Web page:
The Missile Defense Divide

The Wilson Quarterly, Spring 2001 | Go to article overview

The Missile Defense Divide


"Europe's Aversion to NMD" by Justin Bernier and Daniel Keohane, in Strategic Review (Winter 2001), United States Strategic Institute, 67 Bay State Rd., Boston, Mass. 02215.

Why have America's European allies been so reluctant to go along with the U.S. effort to develop a defense against a potential "rogue state" missile attack? In part, they've deemed continued reliance on arms control and nuclear deterrence less risky; they've also worried about Russia's opposition (which has softened recently). And then there's the multibillion-dollar cost. But, say the authors, there's another, oft-ignored reason: "European governments do not believe that North Korea, Iran, and Iraq harbor intentions of using long-range missiles against Europe, even if they will be capable of doing so."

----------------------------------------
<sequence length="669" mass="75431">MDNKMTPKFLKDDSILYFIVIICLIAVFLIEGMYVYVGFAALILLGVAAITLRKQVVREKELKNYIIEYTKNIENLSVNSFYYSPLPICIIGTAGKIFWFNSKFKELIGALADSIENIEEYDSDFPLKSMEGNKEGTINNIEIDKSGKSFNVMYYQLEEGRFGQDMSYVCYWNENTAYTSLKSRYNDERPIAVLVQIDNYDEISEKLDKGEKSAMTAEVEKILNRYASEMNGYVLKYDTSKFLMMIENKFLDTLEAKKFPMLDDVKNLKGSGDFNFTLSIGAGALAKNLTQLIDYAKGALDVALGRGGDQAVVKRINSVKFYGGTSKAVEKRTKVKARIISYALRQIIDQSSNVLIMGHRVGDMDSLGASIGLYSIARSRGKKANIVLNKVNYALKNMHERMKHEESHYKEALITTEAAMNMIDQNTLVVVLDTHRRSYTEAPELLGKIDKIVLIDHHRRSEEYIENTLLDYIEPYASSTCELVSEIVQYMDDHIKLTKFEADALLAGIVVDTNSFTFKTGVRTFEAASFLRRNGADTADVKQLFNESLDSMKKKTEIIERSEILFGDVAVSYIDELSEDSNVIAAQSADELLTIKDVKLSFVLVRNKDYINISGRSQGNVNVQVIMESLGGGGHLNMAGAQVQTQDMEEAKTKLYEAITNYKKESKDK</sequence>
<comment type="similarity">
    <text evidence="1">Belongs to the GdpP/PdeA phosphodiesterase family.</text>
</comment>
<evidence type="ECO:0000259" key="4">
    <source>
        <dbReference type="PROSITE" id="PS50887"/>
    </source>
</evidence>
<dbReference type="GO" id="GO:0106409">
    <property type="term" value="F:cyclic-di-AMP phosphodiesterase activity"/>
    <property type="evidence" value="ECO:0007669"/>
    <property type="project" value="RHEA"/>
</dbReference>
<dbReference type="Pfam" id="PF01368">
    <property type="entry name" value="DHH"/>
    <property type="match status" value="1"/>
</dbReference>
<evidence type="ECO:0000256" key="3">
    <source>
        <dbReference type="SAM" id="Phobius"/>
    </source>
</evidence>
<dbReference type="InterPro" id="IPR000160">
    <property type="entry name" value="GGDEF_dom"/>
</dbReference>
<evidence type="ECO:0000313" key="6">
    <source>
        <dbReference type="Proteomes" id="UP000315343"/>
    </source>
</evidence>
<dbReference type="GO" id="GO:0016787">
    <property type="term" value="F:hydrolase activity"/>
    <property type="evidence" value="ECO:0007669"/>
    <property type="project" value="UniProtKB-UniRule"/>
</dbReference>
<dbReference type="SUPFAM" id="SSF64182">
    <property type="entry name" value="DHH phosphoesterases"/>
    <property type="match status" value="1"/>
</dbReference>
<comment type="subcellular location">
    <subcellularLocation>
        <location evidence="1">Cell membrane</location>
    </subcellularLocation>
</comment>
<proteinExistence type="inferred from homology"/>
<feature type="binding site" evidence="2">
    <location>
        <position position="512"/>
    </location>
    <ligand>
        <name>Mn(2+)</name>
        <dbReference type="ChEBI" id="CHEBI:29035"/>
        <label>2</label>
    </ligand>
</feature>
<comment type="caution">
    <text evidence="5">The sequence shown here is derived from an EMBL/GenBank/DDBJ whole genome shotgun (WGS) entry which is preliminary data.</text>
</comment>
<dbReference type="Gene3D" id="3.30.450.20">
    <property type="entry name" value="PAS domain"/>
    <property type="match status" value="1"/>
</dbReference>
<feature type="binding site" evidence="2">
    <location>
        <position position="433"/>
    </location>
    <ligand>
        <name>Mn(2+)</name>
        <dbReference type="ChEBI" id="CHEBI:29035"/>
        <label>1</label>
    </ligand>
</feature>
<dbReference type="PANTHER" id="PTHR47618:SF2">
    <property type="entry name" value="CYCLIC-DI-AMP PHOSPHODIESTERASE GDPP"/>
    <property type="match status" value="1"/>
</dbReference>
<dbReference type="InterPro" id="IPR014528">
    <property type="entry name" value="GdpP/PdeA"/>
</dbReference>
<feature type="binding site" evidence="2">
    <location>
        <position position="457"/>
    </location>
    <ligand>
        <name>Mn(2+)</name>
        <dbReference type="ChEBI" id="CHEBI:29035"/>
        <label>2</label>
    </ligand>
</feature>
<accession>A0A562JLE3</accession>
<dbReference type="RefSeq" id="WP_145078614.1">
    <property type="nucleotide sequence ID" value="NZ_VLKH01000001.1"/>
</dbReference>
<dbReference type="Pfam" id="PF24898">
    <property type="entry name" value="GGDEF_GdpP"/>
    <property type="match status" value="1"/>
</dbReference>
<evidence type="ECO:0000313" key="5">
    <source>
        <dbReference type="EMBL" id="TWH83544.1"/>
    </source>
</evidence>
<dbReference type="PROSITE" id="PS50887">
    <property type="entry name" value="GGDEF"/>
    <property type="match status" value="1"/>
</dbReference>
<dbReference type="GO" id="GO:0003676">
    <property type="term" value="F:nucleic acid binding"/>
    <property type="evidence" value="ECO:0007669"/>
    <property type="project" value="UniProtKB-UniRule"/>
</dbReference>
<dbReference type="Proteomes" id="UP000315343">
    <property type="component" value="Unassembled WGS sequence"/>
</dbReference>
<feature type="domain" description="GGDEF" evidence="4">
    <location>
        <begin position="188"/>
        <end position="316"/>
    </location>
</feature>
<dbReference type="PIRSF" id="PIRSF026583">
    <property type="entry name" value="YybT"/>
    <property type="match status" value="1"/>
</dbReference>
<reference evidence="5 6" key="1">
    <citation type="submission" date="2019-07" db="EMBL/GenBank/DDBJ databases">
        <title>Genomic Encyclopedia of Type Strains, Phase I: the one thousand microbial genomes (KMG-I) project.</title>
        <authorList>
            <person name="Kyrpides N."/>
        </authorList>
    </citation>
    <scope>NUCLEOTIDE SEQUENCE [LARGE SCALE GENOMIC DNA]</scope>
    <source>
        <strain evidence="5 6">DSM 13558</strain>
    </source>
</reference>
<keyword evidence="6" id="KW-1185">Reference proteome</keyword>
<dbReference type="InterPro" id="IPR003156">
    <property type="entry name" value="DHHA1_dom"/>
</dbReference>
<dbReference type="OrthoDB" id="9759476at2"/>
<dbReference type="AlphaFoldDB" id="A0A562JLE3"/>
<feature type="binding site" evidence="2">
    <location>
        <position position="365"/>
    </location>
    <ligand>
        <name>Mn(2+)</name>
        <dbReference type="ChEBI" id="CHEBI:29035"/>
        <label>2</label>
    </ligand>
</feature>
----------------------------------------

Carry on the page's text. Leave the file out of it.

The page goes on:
Europe does not object to ballistic missile defense per se. "The Netherlands and Germany, for example, have decided to buy ... a newer version of the Patriot theater missile defense system," note Bernier, a staff member of the Institute for National Strategic Studies at the National Defense University, in Washington, and Keohane, a Visiting Research Fellow at the Western European Union Institute for Security Studies, in Paris. However, theater missile defense systems are able to shield only relatively small areas from short-range missiles.

Nor has Europe failed to grasp the rogue states' growing military capabilities. …

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